Teaching Philosophy

Although I teach ancient Christianity, most of my students, undergraduate and graduate, are engaged in other fields of study. Because of this, my primary goal as a teacher is to give my students skills they can transfer to other disciples, especially critical reasoning skills. In an age of fake news, deepfakes, and social media bubbles, I want my students to become self-aware consumers of knowledge, conscious of their own assumptions and biases and ready to interrogate every claim they encounter.

One signature feature of my courses are daily quick-writes meant to facilitate active learning and help me be a more responsive instructor. For example, in all my classes, I require students to provide 6-8 sentences of feedback to every class session. This feedback helps me identify gaps in student knowledge, which I can address in future lectures, Q&A sessions, and exam study guides. My smaller classes also incorporate guided questions that help students to respond to their readings, synthesizing the knowledge they have gained.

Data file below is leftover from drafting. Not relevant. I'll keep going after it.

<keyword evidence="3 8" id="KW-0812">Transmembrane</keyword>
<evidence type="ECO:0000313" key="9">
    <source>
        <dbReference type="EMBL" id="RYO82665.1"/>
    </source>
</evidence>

Courses Taught

A select glimpse at my teaching history

University of North Carolina at Chapel Hill

Teaching the New Testament in the Public University
Metacriticism of New Testament Studies

Yale Divinity School

Galatians and Romans: Greek Exegesis
Gospel and Epistles of John
The Parting of the Ways: Synagogue and Church
New Testament Poetics: Hymns and Prayers
The Cult of Martyrs in Early Christianity
Churches of the East (co-taught with Bryan Spinks)

University of North Carolina at Chapel Hill

The Cult of Saints: Narratives, Materialities, Practices
The Gospel of John and its Earliest Readers
Mark Written and Rewritten
Paul and His Imitators
Early Christian Worship, Ritual, and Bodies
Religious Frauds: Lies, Forgeries, and Fake News
Christian Cultures: Eastern and Orthodox Christianities
Birth of Christianity
Jesus in Tradition and History
Introduction to the New Testament

Sample Courses

Abstracts of select courses with links to course materials.

RELI 607

The Gospel of John and its Earliest Readers

Advanced Undergraduate/Graduate

This course traces the evolution of John—both as a written text and as an object of interpretation—to illuminate the shifting interests and anxieties of Christians living in the 1st–3rd centuries CE.

RELI 207

Jesus in the Early Christian Gospels

Lower-level undergraduate (Renamed since taught)

This course explores the variety of traditions used in the first two centuries to portray Jesus, focusing on the reasons for this variety and the historical and literary problems it presents.